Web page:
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From Nicholas Sherlock <n.sherl...@gmail.com>
Subject Re: mod_cache sends 200 code instead of 304
Date Thu, 10 Sep 2009 15:25:03 GMT
Graham Leggett wrote:
> Nicholas Sherlock wrote:
>> But couldn't it just send a 304 Not Modified code instead? At the moment
>> it ends up wasting large amounts of bandwidth on my website in the case
>> where you press refresh on an unmodified object in Firefox, which sends
>> these request headers:
> 
> I kept this back to investigate as I have been ENOTIME, but I've noticed
> a small detail:

Actually, this problem was traced to a bug in PHP's Apache filter. It 
sets "no_local_copy" to 1 in its response to Apache, which denies 
mod_cache from creating its own 304 Not Modified response code.

> Etags and If-None-Match are HTTP/1.1 caching concepts, and yet you're
> sending a response back to the cache telling the cache that you are an
> HTTP/1.0 server.
> 
> I suspect what is happening is that the cache is seeing an HTTP/1.0
> response with HTTP/1.1 headers in it, and is in turn ignoring your 304
> not modified response.
> 
> Try change your response to 'HTTP/1.1 304 Not Modified' instead.

I think I changed it to HTTP/1.0 as a last resort after I had exhausted 
all my other options. I changed it back to HTTP/1.1, and no change, it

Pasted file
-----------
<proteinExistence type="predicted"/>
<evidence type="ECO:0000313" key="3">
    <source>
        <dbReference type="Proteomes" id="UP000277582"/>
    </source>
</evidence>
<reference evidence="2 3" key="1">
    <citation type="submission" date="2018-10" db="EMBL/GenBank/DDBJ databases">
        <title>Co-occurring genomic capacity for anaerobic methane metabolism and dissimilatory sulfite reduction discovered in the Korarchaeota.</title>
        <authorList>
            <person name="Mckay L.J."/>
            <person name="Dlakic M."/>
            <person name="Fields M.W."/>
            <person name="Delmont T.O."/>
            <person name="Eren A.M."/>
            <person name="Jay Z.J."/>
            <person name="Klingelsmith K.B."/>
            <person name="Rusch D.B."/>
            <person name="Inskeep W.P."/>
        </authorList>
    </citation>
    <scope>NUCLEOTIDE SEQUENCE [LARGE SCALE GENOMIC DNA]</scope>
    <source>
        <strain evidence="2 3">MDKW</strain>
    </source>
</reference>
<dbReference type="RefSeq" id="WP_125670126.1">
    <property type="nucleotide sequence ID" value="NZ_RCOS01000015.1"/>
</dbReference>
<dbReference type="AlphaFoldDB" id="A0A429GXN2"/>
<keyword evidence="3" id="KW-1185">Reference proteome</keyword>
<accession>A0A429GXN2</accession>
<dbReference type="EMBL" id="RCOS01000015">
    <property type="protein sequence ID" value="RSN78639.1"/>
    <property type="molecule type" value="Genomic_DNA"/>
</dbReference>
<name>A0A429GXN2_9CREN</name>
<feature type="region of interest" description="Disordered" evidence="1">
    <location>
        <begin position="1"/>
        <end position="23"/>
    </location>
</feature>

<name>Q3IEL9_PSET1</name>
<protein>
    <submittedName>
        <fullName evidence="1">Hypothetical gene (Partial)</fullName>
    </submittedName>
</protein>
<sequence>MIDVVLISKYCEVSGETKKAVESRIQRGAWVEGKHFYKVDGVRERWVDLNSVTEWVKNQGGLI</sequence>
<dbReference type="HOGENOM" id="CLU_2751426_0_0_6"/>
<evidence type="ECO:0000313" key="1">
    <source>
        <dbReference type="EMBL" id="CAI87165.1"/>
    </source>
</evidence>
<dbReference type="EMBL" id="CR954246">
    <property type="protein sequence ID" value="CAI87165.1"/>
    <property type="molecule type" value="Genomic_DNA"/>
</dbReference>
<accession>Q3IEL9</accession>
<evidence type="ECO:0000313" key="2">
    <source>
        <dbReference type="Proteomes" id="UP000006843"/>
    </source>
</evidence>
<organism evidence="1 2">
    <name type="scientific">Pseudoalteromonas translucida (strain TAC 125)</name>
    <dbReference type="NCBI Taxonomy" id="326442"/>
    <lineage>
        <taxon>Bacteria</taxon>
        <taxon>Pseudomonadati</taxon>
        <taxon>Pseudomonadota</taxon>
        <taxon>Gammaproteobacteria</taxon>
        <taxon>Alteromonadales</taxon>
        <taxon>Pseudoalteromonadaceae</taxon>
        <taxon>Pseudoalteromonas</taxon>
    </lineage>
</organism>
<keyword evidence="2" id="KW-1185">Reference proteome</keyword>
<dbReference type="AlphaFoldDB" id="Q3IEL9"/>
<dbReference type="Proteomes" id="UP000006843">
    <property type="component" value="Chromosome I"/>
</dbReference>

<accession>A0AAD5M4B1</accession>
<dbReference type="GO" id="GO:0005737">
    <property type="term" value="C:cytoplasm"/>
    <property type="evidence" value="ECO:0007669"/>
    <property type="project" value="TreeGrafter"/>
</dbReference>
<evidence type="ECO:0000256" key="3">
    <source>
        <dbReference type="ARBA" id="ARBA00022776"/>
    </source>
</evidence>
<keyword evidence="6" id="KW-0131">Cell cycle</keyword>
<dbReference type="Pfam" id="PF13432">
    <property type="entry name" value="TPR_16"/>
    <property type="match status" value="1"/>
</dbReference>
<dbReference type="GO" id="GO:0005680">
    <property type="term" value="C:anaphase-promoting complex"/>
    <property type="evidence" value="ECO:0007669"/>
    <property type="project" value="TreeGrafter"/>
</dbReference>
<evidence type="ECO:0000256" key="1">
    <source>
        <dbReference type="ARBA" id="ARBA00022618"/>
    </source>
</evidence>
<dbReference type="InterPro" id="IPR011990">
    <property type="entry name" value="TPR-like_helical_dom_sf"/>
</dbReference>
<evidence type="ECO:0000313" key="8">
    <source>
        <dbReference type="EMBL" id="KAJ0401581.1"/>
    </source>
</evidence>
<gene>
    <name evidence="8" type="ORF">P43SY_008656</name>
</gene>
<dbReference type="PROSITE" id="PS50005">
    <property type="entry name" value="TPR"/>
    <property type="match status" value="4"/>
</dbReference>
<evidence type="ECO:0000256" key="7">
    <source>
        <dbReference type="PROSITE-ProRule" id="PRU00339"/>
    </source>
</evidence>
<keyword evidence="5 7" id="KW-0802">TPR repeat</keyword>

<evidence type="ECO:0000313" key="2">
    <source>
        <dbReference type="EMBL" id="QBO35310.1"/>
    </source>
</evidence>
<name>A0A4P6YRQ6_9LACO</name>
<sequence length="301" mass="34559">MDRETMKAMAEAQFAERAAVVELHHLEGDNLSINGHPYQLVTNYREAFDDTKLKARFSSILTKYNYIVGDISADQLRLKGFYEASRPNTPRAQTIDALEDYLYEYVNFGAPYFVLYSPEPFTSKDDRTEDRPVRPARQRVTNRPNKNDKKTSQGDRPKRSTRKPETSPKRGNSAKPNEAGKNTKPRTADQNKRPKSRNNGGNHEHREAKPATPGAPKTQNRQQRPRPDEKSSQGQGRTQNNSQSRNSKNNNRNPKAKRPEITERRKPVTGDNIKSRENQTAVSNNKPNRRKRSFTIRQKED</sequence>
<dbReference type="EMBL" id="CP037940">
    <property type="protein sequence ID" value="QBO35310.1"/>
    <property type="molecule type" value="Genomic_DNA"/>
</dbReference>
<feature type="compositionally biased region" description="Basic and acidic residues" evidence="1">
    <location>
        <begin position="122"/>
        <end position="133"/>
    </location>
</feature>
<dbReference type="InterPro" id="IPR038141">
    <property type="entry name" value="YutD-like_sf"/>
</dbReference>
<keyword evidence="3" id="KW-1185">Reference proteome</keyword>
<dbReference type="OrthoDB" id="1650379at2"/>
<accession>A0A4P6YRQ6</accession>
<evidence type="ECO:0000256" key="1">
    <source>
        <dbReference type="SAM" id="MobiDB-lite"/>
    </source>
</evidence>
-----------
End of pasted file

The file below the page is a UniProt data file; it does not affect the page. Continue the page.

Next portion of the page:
still gives the same behaviour.

> Another thing to check, you're using a function called "header" to set
> what is really the response status line, I'm not a php person, but that
> looks wrong to me.

header() is correct for setting response headers in PHP :).

> Check you aren't sending back a 200 OK without realising it (which will
> cause the cache to go "oh, the entity just got refreshed, send 200 back
> to the original client", which is in turn the symptom you are seeing).

The PHP script is definitely sending a 304, it logs it to a file to 
confirm (and I've verified that file). You can actually tell that 
mod_cache is getting the 304 response code, because mod_cache serves the 
document body from the cache along with the incorrect 200 code (the body 
of the 304 response from PHP itself is of course empty). Using that test 
code, if the branch that was supposed to set a 304 code set a 200 code 
instead, you would expect an empty document body.

I'm currently running unmodified Apache and PHP patched to not set 
no_local_copy=1 in its response constructor on my production server, and 
mod_cache works flawlessly - the 304 code is correctly sent to the 
client instead of the 200 code.

Cheers,
Nicholas Sherlock


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